Howl-o-ween: Nor’easter brewing

Posted: October 24, 2012

In late October 1991 a cyclone known as the "Halloween Storm" fomented chaotic waves in the North Atlantic for several days and became more-famously known as "the Perfect Storm."

Another late-October nightmare could be brewing for early next week.

This is only Tuesday, but the National Weather Service already is alerting emergency managers that the atmosphere might be primed for a spell of riot from the remains of late-bloomer Tropical Storm Sandy.

"Our region could be close to the path of a very dangerous storm," Gary Szatkowski, chief meteorologist with the National Weather Service in Mount Holly, said in a briefing late this morning.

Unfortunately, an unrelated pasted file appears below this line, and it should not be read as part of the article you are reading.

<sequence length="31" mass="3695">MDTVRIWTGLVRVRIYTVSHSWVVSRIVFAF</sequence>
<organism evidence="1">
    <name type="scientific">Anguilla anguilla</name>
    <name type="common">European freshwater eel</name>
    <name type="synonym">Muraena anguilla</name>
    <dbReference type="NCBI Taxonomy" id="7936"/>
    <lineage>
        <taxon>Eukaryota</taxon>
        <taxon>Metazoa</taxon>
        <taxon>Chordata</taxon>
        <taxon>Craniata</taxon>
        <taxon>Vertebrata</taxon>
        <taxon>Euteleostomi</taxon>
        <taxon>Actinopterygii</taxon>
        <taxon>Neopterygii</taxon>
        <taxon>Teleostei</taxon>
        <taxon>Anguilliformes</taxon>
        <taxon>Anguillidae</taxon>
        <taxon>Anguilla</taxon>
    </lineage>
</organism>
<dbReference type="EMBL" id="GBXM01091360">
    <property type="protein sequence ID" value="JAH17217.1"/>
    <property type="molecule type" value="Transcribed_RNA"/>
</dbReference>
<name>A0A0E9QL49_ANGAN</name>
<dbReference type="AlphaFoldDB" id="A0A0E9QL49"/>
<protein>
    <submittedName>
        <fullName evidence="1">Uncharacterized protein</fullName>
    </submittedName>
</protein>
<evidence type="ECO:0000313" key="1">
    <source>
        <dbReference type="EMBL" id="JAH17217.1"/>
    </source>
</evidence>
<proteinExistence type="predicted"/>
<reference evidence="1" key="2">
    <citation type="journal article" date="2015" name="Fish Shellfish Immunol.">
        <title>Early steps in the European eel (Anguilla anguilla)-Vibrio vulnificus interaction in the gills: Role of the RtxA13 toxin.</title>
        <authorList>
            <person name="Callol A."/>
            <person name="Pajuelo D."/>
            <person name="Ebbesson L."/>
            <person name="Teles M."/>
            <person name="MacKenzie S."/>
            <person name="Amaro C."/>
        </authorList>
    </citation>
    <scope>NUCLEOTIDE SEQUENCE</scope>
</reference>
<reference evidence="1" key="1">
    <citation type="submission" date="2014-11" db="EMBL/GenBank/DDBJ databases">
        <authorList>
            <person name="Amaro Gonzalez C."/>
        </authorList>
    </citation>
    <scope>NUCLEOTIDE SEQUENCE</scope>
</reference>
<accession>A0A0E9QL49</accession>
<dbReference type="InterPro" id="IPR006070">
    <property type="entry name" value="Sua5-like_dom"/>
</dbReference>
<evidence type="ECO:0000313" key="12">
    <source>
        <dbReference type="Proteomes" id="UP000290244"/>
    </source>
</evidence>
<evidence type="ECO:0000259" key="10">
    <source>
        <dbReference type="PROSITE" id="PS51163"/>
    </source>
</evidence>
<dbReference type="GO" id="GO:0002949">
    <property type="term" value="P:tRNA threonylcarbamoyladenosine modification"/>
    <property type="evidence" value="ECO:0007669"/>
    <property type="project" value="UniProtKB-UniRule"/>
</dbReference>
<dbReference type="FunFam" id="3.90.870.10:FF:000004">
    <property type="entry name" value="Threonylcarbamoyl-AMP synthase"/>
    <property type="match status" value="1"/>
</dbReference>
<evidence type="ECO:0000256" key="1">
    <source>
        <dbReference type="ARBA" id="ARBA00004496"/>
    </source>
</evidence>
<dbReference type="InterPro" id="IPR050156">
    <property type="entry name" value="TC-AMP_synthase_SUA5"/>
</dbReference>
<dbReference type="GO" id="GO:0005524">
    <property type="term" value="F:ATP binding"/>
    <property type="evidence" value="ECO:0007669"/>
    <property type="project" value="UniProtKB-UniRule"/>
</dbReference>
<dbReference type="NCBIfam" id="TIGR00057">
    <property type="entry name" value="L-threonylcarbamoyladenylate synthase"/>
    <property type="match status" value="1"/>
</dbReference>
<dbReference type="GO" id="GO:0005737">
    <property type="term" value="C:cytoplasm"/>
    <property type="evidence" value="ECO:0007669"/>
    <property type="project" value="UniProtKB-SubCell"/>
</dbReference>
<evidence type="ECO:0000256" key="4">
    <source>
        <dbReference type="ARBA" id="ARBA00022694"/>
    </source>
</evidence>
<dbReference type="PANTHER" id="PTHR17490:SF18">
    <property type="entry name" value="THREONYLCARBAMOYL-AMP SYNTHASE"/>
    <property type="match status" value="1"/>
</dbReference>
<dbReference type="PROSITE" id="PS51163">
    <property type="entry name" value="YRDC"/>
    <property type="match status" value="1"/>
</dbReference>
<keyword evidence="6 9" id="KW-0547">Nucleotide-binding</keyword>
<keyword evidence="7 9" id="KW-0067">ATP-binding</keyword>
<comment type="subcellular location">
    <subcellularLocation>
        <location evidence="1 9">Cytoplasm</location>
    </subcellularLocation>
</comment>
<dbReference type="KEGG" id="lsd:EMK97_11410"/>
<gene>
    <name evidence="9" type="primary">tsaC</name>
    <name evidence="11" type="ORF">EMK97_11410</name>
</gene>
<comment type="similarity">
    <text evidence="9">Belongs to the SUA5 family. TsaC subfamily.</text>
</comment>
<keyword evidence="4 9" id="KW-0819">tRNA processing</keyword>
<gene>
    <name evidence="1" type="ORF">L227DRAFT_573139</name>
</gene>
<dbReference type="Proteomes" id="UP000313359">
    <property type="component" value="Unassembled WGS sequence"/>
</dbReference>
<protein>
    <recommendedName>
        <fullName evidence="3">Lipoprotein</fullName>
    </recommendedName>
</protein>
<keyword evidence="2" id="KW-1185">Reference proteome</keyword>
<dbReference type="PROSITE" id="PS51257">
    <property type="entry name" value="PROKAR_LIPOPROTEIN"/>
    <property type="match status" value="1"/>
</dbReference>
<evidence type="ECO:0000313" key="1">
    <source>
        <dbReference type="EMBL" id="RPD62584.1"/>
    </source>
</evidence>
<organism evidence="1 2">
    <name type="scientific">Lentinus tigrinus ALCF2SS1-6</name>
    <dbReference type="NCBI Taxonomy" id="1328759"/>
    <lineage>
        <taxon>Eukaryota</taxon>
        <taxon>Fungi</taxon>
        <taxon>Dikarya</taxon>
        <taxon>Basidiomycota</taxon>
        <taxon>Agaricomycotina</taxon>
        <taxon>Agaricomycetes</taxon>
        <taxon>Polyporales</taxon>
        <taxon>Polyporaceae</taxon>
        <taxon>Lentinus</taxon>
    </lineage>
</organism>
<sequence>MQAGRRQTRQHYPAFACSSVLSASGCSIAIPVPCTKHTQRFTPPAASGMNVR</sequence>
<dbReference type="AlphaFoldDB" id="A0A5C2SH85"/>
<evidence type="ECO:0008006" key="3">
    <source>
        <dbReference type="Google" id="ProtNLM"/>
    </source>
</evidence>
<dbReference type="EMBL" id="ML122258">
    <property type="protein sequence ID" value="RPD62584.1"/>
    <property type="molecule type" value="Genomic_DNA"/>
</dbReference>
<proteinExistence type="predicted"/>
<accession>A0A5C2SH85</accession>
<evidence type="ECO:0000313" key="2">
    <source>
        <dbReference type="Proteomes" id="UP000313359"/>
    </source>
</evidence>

"There is certainly an increasing level of concern about it," he said later.

In its late-afternoon discussion, the weather service said that with a full moon due on Monday, the storm could "bring a full of wagonof issues to our region, including heavy rain, flash flooding, river and stream flooding, high winds, and tidal flooding."

The computer models are far from settling on a course for Sandy, which is still deep in the Caribbean.

But one scenario has it near the Carolina coast about 8 a.m. Sunday, packing winds up to 70 m.p.h. Twenty-four hours later, the mutated cyclone could be off the coast of Delaware.

On that course, it would interact with a slow-moving front to wring out heavy rains.

"This storm system will bring multiple potential threats to the region," Szatkowski said in the briefing.

Again, it's early, and some models insist this thing will end up being another fish storm. But stay tuned.

The weather service will issue an update tomorrow morning.

Contact Anthony R. Wood at 610-313-8210 or

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